1911Forum - View Single Post - My Hornady Projector Progressive Press
View Single Post
Old 01-21-2020, 09:46 PM
jjfitch jjfitch is online now
Senior Member
Join Date: Apr 2007
Location: Pacific Northwest
Posts: 6,200
Me too!

Originally Posted by Hank in Arkansa View Post
Back in the 1980s (yeah, I'm old school!) I bought a new Hornady Projector Progressive press. I also bought shell plates for several pistol calibers and a couple rifle cals. After many thousands of rounds, it recently broke. A small roll pin at the bottom of the rotating axle broke. Hornady sent me replacements, and in short order I fixed the press. Just finished loading 100 rounds of 9mm: all is well. Hornady did mention that the press is now obsolete and they no longer stock many replacement parts. Sad but time marches on.

If you're shopping for a progressive, you probably know they're not cheap. If you happen to find an original used Projector on Ebay, pawnshop, estate sale, etc., for a bargain price, give it a serious look. After all, mine is about 35 years old and still going strong. What's a decent price? Anything under $200 is worth considering, particularly with shell plates and in good shape. Just make sure the progressive mechanism is working.

I've altered mine a bit, and I recommend doing the same to a new owner. First, ditch the old style priming system. I never prime anything on a full size press. I have dedicated priming tools and use them. Next, ditch the shell "kicker" that kicks out a completed round. On the old model, it's flimsy sheet metal and will hang up, get bent and mess up your work; fingers work better. I'm still using the original Hornady powder measure system, but had to beef up the return spring to be more positive. So now I place a cleaned, primed empty case in station 1, carbide size without a decapping pin, flair on station 2, charge w powder on 3, seat on 4, taper crimp on 5, and remove the completed round from 1, then repeat. A case activated powder drop would be good, but my dispenser is working just fine. For each round, I must place an empty case, a bullet and remove a completed round by hand. Pulling the press handle does the rest. Easy.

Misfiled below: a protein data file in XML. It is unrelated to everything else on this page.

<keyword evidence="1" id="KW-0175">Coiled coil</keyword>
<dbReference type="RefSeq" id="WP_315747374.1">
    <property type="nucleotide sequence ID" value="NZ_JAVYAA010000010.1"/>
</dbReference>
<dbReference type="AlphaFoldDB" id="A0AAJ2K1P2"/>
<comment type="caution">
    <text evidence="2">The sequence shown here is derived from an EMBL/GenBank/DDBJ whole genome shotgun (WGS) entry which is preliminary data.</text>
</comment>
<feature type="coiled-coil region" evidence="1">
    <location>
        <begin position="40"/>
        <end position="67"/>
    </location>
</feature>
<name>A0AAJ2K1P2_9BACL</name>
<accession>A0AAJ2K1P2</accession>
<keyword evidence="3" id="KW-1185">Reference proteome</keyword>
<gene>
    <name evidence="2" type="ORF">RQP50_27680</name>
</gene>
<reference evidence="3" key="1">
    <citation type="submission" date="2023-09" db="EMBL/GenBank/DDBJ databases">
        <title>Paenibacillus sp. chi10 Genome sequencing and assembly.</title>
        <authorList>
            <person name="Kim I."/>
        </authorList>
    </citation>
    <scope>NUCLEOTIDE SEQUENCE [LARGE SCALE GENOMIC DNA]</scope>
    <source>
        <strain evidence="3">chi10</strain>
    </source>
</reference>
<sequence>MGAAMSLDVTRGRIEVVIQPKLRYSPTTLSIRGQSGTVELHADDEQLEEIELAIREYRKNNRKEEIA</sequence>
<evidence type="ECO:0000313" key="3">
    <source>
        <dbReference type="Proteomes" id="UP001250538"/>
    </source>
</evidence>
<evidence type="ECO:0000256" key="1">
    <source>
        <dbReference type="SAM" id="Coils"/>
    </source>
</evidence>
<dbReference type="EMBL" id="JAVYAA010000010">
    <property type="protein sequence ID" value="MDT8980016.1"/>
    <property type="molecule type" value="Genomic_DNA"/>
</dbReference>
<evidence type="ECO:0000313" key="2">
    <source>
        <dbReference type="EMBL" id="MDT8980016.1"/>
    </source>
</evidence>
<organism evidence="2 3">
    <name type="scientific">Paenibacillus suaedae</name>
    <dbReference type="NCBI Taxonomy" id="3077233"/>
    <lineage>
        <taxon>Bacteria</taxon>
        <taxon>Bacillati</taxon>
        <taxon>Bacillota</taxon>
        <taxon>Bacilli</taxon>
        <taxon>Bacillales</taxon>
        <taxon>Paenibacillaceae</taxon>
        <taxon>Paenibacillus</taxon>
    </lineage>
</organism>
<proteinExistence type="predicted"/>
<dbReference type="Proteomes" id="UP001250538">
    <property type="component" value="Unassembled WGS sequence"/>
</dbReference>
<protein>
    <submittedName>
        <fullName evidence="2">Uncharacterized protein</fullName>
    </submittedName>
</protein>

I'm an NRA reloading instructor, and have been rolling my own since the late 1960s. I also have two single stage presses, and wouldn't be without at least one. But a progressive for 9mm, 45 ACP, .38/.357, etc is hard to beat. For most rifle rounds, I favor the single stage for more precision but less speed. If you're in the market for a progressive, but have a thin wallet, check out a clean, less expensive old style Hornady Projector. And Hornady has the complete user manual on their website for download.
I'm also in the Hornady Progressive camp but I didn't know they no longer support it! Mine is virtually as received in the 80's too, however I've also added an extra spring to the powder measure lever. Mine is a dedicated 38Super.

Full disclosure: I started reloading around 1965 too and I'm also an NRA Certified Reloading Instructor along with 5 other Certs.

For rifle I also use 2 RCBS Rock Chuckers, for 45ACP, 9mm and 38Spl I have dedicated Dillon Progressives. I like to keep thing simple that way and not have to change things!

All the best in 2020,
John, Retired LEO, CA POST Certified Firearms Instructor, NRA Endmt., NRA Instructor, NRA RSO, Blue Lives Matter
Gun Control: Acquire target, align sights, press trigger, only after you have identified your target and what is beyond it and made the decision to shoot!
Reply With Quote